The mantle in a home is usually one of the main focal points in a family gathering space. What if you have a builder grade option in your home that is an eyesore to your style and sacrifices the comfort of your home?! You are in luck, Shannon will show you below just how she made the change in her own home, and it is amazing!
Typically, there is a build out structure that includes trimming, accents and a shelf. Everything needs to be removed, down to the base structure. This should leave only the top half and bottom half surround.
You may get lucky and have a gap in between the top structure and bottom structure, which is what my shelf fit perfectly inside. If you don’t have that gap, your box may just require a little more support in the end, but can still mimic this look.
It will take some reconstruction work after you have removed all of that boring builder grade junk that includes sanding down the base where any damage occurred during the removal. I would suggest an 80 grit as a first run. Once you have sanded it down, you will need to layer two or three coats of spackle over the surface.
Once this dries, use a 150-220 grit palm sander to smooth it back out. Be sure to vacuum and wipe every bit of dust off before moving on to the painting part. If you think it doesn’t look smooth, do another layer until you do.
Do not paint directly over your spackle. You must use a primer so that it looks smoother and cleaner.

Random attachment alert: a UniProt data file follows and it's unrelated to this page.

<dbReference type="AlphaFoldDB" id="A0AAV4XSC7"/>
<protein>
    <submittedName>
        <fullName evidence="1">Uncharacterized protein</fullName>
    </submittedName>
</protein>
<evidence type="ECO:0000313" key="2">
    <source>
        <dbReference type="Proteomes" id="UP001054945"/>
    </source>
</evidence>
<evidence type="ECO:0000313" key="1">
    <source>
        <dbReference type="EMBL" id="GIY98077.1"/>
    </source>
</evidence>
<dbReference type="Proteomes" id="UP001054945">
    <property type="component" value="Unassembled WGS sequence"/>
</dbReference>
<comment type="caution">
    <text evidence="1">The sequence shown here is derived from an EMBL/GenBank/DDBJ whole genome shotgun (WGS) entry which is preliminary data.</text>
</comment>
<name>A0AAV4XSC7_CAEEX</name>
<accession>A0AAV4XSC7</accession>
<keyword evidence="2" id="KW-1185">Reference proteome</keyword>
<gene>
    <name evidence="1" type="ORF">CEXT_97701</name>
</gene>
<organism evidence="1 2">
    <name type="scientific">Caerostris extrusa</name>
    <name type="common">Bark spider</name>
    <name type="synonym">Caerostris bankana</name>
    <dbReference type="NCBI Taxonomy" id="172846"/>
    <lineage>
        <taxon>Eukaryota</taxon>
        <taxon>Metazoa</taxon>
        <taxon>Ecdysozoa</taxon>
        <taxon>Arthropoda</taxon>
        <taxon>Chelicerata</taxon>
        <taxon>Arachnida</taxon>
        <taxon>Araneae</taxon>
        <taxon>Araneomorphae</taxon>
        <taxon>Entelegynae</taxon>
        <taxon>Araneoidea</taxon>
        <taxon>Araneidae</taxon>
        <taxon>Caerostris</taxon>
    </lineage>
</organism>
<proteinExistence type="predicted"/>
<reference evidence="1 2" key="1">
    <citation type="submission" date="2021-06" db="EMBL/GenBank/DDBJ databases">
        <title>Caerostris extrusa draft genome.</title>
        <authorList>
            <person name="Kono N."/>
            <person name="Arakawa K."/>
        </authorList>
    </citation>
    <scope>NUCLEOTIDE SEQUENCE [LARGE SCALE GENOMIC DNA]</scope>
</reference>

Building your mantle: This is done as a separate build that is later attached to the fireplace base.
- Measure the length that your mantel will be, carefully considering any corners and the depth you will need the mantel to fit into. Note: I chose to use a 1×8 size for the top piece and 1×6 for the front piece so that after the shelf went into the crack, I still had enough depth space to place things on my mantle.
- You will build a half box with the top and front pieces being exactly the same cut length, but different widths.
- The side pieces will be cut to fit inside the half box as seen in the photos. Use wood glue and nail gun for assembly.
- Your underside piece of wood width will vary depending on what you need to work around, but should the same length as the rest of the half box. See photos below.
- Test your fit! If it is perfect, then move on to the next steps.
- Sand down the entire build smooth and dust off.
- Paint or stain. We used a provincial color minwax stain.
- Paint your surrounding base as we did here. You will see, I started with a navy, and decided I didn’t love it, and went to grey.
- Determine where you can screw the box securely into the remaining fireplace base. Our screws went into the top down. The brackets offer just a little more support.
- The way you build the underside of your box will vary depending on your mantle. As you can see with ours, we needed there to be a space to account for the fireplace base. It does not need to be perfectly matched up flush, but at least enough to hold the tops of your corbels. (see photo)
- We did need to add a spacer for the space between the remaining fireplace base and the thickness of our box so that when it slid into the space, the gap was lifted.
- Stain your brackets to match your new mantle or any color you wish!
Let us know if you tackle this project yourself! We would love to see your own style at work!